“Our work has identified the two genes that make plants grow outwards. The long, thin cells growing down the length of a plant divide outwards, giving that nice radial pattern of characteristic growth rings in trees. So you get a solid ring of wood in the centre surrounded by growing cells. Now we have identified the process by which the cells know how to grow outwards, we hope to find a way of making that plants grow thicker quicker, giving us the increased wood production that could be used for biofuels or other uses.

“And there is an added benefit. There are concerns that the growing of biofuel products competes with essential food production. However, the part of the plant we have studied is the stalk – not the grain – so there will be no competition with food production.”

Professor Turner and Dr Peter Etchells, at the Faculty of Life Sciences, studied the plant Arabidopsis which does not look like a tree but has a similar vascular system, (which carries water and sugar around the plant). They investigated growth in the vascular bundles and found that the genes PXY and CLE41 directed the amount and direction of cell division. Furthermore, they found over-expression of CLE41 caused a greater amount of growth in a well-ordered fashion, thus increasing wood production.

Professor Turner explained: “We wanted to know how the cells divided to produce this pattern, how they ‘knew’ which side to divide along, and we found that it was down to the interaction of these two genes.

“Trees are responsive to a lot of things. They stop growing in winter and start again in spring and this changes according to the amount of light and the day length. It might take a tree 150 years to grow in Finland and only ten years in Portugal.

“Now we know what genes are dictating the growth process, we can develop a system of increasing growth so that it is orientated to produce more wood – increasing the essential biomass needed for our future.”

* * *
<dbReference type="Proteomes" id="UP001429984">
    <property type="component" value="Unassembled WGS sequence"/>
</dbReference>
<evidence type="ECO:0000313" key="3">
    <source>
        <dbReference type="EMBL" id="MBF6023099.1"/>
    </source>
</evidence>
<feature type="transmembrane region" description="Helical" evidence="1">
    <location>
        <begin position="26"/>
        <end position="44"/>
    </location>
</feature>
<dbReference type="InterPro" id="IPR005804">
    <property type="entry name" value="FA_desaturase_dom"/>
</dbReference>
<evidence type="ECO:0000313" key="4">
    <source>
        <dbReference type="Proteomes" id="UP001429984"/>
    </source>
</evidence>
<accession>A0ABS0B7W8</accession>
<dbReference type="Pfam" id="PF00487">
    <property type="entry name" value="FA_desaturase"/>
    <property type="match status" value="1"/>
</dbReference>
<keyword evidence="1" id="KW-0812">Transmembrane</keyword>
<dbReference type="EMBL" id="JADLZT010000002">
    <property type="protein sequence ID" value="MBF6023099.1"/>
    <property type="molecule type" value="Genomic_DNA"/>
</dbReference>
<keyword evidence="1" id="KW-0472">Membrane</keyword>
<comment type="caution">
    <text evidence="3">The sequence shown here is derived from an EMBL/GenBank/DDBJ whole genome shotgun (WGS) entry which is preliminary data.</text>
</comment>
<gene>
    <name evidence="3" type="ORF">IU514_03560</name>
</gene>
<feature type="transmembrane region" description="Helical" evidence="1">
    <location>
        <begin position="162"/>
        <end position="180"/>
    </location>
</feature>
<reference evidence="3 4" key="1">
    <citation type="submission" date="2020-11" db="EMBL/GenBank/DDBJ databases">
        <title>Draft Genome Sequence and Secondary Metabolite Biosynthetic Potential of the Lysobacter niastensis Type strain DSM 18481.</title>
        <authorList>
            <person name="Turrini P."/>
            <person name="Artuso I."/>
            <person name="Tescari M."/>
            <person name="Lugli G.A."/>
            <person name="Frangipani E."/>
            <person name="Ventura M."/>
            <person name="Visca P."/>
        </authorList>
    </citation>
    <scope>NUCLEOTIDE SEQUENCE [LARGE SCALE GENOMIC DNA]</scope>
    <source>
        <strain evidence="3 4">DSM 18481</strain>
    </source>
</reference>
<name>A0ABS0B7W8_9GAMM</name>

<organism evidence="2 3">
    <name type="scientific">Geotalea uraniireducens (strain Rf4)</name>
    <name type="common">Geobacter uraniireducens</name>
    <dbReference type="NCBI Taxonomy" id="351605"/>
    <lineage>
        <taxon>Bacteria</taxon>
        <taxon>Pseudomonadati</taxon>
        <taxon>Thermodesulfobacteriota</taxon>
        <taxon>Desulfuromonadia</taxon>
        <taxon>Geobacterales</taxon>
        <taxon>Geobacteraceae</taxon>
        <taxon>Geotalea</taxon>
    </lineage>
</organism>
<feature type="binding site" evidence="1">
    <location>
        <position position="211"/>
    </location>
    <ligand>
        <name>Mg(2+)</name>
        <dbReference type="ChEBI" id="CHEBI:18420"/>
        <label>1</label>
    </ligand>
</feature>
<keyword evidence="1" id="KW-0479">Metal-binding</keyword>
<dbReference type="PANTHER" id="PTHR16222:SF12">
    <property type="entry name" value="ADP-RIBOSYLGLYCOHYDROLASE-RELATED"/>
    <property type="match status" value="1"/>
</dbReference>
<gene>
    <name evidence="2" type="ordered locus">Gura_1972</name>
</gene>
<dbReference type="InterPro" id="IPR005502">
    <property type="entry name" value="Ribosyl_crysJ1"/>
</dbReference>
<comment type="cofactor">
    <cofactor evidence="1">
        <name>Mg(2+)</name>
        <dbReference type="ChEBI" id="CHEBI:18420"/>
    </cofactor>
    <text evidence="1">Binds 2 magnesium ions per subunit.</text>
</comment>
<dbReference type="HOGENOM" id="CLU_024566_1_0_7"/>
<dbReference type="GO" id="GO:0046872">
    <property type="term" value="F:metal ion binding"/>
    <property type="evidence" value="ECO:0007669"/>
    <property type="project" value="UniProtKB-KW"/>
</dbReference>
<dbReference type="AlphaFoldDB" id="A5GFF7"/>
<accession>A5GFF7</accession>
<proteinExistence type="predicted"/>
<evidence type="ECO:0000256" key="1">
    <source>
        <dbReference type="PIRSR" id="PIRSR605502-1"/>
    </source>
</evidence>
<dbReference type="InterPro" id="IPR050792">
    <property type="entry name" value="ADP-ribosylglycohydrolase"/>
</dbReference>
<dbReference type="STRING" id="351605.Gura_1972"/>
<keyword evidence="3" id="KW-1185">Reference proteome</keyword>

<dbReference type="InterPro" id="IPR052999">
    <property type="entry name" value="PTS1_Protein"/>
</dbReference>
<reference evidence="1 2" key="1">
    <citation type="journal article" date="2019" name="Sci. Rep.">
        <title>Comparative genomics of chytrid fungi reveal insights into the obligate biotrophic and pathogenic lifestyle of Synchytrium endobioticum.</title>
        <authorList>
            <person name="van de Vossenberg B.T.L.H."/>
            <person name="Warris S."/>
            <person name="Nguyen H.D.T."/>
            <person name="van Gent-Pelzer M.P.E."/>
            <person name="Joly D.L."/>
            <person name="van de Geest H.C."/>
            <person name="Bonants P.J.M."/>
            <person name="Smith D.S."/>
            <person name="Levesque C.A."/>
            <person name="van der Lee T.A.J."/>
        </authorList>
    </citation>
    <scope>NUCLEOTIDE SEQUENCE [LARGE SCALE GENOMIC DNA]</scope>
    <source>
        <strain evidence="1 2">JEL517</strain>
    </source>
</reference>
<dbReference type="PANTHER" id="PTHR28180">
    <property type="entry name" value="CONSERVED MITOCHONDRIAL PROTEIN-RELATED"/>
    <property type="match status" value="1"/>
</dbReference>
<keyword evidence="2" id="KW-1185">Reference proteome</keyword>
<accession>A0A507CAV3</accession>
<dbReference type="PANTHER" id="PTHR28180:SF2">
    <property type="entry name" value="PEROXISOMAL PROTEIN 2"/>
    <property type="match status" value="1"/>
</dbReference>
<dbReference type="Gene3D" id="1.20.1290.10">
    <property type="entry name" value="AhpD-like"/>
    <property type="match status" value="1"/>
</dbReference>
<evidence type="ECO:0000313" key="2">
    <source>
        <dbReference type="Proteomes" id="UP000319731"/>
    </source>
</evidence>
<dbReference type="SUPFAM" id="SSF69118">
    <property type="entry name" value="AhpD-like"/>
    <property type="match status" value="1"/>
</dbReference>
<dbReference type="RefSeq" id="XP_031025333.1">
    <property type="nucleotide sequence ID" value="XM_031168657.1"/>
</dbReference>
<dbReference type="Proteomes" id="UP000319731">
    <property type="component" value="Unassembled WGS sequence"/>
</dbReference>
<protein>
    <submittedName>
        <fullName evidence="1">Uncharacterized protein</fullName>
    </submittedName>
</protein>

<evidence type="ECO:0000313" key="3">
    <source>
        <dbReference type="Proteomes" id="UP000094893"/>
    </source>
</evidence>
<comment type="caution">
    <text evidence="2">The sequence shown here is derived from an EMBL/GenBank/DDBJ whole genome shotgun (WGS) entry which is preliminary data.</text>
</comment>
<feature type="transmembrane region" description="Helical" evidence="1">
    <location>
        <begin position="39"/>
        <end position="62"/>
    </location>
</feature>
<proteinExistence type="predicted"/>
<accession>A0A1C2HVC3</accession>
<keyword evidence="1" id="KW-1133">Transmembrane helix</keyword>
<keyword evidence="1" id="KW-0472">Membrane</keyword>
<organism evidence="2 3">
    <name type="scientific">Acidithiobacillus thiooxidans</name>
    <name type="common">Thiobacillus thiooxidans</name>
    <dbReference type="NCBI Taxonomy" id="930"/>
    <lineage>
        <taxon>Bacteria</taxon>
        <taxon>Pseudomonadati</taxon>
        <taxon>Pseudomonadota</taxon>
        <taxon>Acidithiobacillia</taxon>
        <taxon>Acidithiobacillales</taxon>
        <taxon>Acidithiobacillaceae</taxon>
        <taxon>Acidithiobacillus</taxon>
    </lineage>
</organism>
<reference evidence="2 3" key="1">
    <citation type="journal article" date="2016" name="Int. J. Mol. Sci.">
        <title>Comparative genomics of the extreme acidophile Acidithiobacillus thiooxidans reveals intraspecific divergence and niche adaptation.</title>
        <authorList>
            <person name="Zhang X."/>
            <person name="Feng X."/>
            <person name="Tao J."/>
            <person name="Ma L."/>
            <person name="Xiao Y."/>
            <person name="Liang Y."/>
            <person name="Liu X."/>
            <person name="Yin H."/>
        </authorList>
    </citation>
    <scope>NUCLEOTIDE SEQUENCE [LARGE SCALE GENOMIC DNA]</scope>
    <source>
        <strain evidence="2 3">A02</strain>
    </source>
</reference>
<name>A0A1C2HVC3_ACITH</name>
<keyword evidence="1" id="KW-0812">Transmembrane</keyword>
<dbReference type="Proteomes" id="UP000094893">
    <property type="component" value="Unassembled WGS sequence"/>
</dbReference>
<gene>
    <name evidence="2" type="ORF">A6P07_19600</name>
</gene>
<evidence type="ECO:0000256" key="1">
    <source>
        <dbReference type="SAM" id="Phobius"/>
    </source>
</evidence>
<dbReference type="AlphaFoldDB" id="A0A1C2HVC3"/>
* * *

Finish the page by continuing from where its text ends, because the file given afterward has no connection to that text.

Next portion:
The team are now growing poplar trees in the lab – to see if they fit the Arabidopsis model. They will use these results to develop a system of increasing wood production.

(Photo: U. Manchester)

University of Manchester


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Nicotine in third-hand smoke, the residue from tobacco smoke that clings to virtually all surfaces long after a cigarette has been extinguished, reacts with the common indoor air pollutant nitrous acid to produce dangerous carcinogens. This new potential health hazard was revealed in a multi-institutional study led by researchers with the Lawrence Berkeley National Laboratory (Berkeley Lab).

“The burning of tobacco releases nicotine in the form of a vapor that adsorbs strongly onto indoor surfaces, such as walls, floors, carpeting, drapes and furniture. Nicotine can persist on those materials for days, weeks and even months. Our study shows that when this residual nicotine reacts with ambient nitrous acid it forms carcinogenic tobacco-specific nitrosamines or TSNAs,” says Hugo Destaillats, a chemist with the Indoor Environment Department of Berkeley Lab’s Environmental Energy Technologies Division. “TSNAs are among the most broadly acting and potent carcinogens present in unburned tobacco and tobacco smoke.”